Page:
My heart gladdened when I found the story of Ben Barres, the first openly transgender scientist accepted into the U.S. National Academy of Sciences. I came out three years ago as gender queer to my friends and family. I have resolved to stay open about my identity. I often think of what legacy I want to leave behind. For those who identify as transgender, gender queer, or non-binary in the sciences, there is no better role model than Ben Barres. Let me tell you why.
Ben Barres wrote his autobiography over the course of a few years. He started after his diagnosis of pancreatic cancer and passed away in December of 2017. He preserved his story in the book The Autobiography of a Transgender Scientist.
The Life of a Transgender Scientist
This is the section where I felt most connected with Ben’s journey. Reading about his own feelings of gender confusion got to me. Like him, I had no words growing up for what I was experiencing. One of the formative moments of my life was watching the film Now and Then. Christina Ricci duct taping her breasts to appear flat-chested was memorable. I wanted to do the same.
Ben had a similar experience reading the story of transgender advocate Jamison Green. That is when he first learned the word transgender, while he was in graduate school. Unable to tell anyone of his personal experiences, he had endured stress and thoughts of suicide. In that same interview with Green, he found a listing for a clinic that would help him transition.
At this point in the book, Ben points out his privilege. He was already a tenured professor. He did not have to fear losing his job. This is still something transgender people face every day — not only the fear of losing their job but also the threat of physical violence and death. Trans women of color are especially vulnerable. This is also a timely issue as the current administration rolls back hard-won civil rights battles. There are many reasons why calls have spiked in the past few years at suicide hotlines. There is a dedicated line for those who identify as transgender.
The other takeaway in this section of this book is the importance of mentorship. Ben was fortunate to find two great mentors, David P. Corey and Martin C. Raff, who supported him throughout his career and advised him on several academic decisions. Ben himself took his role as a mentor seriously, advocating on behalf of his students and giving them the freedom to make choices. His students made many important advancements in the study of glia and this has much to do with Ben’s mentorship skills. He wrote about the importance of finding good mentors in this article for Neuron.
This section ends with Ben encouraging people to be open about their identity.
“LGBT students and postdocs at Stanford and other institutions frequently contact me to discuss whether or not to be open in their applications to various training programs. I always counsel them to be open about who they are, as it seems to me that currently the advantages far outweigh the risks….It is very difficult to live life in a closet. It does not make sense to do this because of an occasional bigot.”– Ben Barres, The Autobiography of a Transgender Scientist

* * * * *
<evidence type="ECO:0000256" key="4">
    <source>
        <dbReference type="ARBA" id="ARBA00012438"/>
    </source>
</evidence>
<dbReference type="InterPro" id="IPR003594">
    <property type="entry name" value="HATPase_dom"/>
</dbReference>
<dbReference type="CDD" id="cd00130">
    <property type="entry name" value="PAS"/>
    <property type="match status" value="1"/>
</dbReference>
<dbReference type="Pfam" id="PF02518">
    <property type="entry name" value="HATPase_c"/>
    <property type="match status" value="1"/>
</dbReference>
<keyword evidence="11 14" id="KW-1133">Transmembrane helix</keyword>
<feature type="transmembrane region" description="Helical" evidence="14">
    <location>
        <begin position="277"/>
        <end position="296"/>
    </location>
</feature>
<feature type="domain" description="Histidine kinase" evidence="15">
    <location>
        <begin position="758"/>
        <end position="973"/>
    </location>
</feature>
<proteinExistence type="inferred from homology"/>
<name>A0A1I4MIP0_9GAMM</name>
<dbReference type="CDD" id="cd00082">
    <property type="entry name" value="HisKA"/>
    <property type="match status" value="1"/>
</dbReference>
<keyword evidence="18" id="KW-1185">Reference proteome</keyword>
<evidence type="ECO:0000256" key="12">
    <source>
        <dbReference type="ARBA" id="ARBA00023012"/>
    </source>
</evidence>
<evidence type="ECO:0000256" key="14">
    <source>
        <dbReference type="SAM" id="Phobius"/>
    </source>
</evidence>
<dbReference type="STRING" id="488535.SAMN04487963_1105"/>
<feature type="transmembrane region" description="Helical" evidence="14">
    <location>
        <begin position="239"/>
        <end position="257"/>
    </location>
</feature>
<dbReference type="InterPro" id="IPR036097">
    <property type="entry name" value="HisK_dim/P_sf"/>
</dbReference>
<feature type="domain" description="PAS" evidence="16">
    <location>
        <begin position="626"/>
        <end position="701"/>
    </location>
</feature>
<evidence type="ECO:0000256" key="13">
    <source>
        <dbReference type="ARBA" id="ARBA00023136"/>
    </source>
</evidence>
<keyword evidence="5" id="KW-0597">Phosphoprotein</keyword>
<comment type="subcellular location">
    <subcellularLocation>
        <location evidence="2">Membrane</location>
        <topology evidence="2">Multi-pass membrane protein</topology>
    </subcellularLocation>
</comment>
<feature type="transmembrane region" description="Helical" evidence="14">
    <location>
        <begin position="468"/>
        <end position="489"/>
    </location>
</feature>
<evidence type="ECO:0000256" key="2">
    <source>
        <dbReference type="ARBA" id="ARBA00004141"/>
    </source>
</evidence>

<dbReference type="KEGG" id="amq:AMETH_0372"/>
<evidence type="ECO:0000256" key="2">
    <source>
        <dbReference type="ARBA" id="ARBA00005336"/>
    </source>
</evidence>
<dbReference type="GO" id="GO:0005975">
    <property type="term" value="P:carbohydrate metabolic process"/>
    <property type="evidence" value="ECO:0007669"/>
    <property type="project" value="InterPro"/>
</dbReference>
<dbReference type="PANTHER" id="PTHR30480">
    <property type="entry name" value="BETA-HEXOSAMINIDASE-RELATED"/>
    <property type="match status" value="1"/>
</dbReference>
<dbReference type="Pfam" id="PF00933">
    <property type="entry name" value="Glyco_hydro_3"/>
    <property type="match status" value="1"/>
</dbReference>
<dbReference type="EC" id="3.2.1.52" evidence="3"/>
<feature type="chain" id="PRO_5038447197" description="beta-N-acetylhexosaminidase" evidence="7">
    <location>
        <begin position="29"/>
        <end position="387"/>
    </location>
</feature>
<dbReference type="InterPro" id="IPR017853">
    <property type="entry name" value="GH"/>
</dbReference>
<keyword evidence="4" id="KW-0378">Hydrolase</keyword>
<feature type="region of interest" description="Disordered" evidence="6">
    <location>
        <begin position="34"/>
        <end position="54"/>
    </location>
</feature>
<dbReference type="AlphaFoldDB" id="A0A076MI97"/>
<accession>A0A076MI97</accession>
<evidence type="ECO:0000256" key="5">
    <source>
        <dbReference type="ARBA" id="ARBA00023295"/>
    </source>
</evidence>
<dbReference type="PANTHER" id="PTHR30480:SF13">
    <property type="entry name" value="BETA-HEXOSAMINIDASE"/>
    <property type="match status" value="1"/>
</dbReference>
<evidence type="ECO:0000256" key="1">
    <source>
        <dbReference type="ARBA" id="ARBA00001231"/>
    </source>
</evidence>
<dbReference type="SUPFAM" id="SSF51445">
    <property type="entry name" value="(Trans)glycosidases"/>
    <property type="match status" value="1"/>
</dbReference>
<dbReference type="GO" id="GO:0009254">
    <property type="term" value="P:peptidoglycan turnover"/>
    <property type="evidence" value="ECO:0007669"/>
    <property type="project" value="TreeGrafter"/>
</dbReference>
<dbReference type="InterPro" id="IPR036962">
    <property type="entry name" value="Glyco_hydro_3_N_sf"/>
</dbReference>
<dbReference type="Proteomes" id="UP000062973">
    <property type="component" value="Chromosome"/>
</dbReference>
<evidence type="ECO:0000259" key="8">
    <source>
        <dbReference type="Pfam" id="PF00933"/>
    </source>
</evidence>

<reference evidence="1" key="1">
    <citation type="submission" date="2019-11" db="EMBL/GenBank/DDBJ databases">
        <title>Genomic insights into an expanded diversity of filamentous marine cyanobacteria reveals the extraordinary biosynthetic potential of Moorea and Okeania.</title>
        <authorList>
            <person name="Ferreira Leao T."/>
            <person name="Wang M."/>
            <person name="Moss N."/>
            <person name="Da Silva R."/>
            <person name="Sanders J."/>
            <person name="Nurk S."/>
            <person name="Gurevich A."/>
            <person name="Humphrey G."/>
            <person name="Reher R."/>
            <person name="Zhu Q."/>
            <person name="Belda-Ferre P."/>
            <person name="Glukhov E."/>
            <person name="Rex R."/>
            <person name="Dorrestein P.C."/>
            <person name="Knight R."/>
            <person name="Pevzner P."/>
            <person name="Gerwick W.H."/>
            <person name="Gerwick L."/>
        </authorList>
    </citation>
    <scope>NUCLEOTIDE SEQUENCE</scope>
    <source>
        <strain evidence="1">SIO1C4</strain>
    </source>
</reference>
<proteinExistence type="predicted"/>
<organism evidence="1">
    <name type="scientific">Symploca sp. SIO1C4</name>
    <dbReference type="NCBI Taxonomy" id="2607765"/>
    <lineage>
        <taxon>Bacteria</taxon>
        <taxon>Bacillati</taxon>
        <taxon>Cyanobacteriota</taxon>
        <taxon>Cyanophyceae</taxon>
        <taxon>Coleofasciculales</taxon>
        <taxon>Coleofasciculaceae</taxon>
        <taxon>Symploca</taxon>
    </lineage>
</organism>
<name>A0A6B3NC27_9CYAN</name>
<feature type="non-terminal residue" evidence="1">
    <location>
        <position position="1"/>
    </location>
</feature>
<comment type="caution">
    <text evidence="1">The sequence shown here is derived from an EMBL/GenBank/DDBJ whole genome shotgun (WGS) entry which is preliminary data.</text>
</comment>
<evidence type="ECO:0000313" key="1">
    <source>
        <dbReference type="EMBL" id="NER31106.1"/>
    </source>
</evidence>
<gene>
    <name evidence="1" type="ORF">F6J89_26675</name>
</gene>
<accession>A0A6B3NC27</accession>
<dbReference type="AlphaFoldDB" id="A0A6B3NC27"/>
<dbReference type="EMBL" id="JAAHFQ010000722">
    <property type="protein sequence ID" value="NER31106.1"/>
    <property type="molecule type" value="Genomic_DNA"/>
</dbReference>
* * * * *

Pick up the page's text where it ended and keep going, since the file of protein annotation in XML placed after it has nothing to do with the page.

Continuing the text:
The Work of a Transgender Scientist
Ben made many important contributions to the study of glial cells. He was a leader in the field when he started his lab a Stanford. He had developed methods for culturing these cells as a student.
These methods would be the precursor to important discoveries. Before these methods, scientists believed that glial cells where passive, supporting neurons and nothing more. Ben’s lab was able to prove that they have importance in the development and pruning of neurons. They also showed the cells’ involvement in neurodegenerative diseases, like Alzheimer’s, Parkinson’s and ALS.
The Advocacy of a Transgender Scientist
Ben’s early life experiences made him aware that science wasn’t a meritocracy. He saw that women were not treated with respect in the sciences. As an undergraduate student at MIT, he faced such discrimination from a professor.
“I was offended because he was unfairly and wrongly accusing me of cheating. It was many years before I realized that his meaning was deeply sexist — he just couldn’t believe a woman had solved the problem when so many men had been unable to.”
This wasn’t the only time Ben would notice gender bias. Ben wrote the indelible essay “Does Gender Matter?” to refute Larry Summer’s statement about women’s lack of ability in science. He tells us in his autobiography, “When faculty tell their students that they are innately inferior based on race or gender they are crossing a line that should not be crossed — the line that divides responsible free speech from verbal violence.”
Ben ends the book with an important message to readers: It is up to everyone to lessen the barriers that women and other marginalized groups face.
A Transgender Scientist Paves the Way
Ben was a pioneer in science and in life. On all accounts, the people whose lives he touched were changed for the better. He was not only a leader in neurobiology but a mentor to many young scientists. He will be remembered for his advocacy and the candid way in which he lived his life.
As I begin my journey into mathematics, I will take the lessons of this book with me. Visibility matters. I wish to remain open about my queer identity. I want to seek out the stories that don’t make the media, so when I meet a kid, I can tell them about the great people who made important discoveries who they won’t find in their textbooks. Hopefully, I can continue this link of inspiration to the next generation.
June 11, 2019: The first paragraph under “The Advocacy of a Transgender Scientist” was edited because of language that misgendered Ben’s early experiences.